This is the sort of “moral agreement” that marks out the ever-widening gulf between Catholic Truth in orthodox expression and the basic purpose of the Anglican/ Lutheran Communion(s) et al. Anglicanism was and is – it seems to me – a means of expressing English-speakers fond assumptions in a Christian context, whether of a monarch’s desire for a divorce and remarriage (already consummated) or for puritan/ liberal/ atheist politicians and their various agenda. Yet, I suspect, there is a great deal more truth in Father Lucie-Smith’s assessment than perhaps even he (it appears unwittingly) asserts; I have no doubt whatever that the hierarchy of the Catholic Church in England and Wales mouths opposition but is eager to shuffle along with the Anglican position .. that it has very little choice in the matter, as with abortion and contraception, is of course plain, so – as has often been the case – the Catholic Church must prepare to be laid siege (a trial for which the higher hierarchy has no stomach, however, thankfully the newer leaders do seem to have this struggle in mind – whether they are prepared for it is another matter).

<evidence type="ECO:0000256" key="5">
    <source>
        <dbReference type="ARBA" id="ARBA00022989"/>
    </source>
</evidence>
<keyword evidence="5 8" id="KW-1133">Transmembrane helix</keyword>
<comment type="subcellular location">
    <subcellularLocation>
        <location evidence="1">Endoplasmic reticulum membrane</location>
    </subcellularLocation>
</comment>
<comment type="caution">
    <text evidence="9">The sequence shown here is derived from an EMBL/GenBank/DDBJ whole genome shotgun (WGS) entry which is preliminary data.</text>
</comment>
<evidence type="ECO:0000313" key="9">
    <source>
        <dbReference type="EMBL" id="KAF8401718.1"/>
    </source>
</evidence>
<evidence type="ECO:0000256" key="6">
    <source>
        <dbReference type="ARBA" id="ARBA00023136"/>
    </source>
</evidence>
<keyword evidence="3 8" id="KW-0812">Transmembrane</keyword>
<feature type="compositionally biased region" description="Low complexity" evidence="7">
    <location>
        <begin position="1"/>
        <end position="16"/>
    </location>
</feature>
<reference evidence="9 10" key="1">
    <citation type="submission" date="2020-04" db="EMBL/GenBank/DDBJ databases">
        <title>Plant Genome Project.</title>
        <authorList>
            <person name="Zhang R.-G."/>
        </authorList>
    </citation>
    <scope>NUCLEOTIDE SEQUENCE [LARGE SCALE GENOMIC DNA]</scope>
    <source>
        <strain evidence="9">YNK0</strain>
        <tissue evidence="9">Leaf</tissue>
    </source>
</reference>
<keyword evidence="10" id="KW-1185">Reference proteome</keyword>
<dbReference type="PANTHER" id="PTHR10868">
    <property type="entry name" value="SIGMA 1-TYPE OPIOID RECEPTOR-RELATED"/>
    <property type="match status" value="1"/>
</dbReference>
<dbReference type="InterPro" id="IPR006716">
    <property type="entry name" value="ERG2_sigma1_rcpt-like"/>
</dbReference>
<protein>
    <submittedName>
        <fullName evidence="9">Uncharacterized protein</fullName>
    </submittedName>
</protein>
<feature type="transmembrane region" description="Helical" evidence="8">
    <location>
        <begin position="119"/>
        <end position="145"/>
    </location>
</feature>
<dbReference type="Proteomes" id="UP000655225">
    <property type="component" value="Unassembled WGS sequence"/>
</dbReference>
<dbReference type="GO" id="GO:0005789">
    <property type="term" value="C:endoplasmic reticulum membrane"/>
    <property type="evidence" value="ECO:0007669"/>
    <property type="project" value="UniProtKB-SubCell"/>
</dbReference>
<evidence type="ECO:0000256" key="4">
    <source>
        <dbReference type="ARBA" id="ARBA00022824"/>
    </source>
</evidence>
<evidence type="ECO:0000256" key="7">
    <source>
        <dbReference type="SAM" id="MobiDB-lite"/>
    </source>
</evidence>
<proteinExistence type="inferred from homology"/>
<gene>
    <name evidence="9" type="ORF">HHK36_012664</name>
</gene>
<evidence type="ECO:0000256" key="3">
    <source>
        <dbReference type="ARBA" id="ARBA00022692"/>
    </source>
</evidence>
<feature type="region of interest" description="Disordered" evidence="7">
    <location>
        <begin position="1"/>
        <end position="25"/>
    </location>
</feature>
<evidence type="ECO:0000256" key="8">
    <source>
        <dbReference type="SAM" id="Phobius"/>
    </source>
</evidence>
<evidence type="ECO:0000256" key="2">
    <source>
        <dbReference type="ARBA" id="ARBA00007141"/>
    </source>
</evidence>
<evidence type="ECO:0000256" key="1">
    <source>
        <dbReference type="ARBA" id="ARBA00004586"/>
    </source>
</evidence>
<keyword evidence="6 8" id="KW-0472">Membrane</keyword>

• paulpriest


  • Frank

    If I understand correctly then, amongst other things, Fr. A is saying is that there is support for some aspects of Catholic teaching amongst Anglicans.
    I have noticed and referred to the research material generated by Anglicans that is useful in de-constructing the disasters of social engineering, political fundamentalism and false ideologies. It seems a good idea to share things of common interest and articles in Christian Medical Comment, Christian Research and the Jubilee Foundation reports provide good information. Christianity, not just Catholicism, is constantly under attack so maybe it is better to join together, at least on social issues, when we have the same point of view.

    It is a major problem , though that there is a variety of confused opinions expressed by different Anglican ministers that are contrary to Catholic teaching. This is just ammunition for those who would drive Christ out of society.

  • NatOns

    “The Cross is real, it is clear, and there is no genuine Christian life without the Cross. This makes a pleasant antidote to those who would give us easy answers or who would tell us that there can be social progress, or progress of any kind, without self-sacrifice.”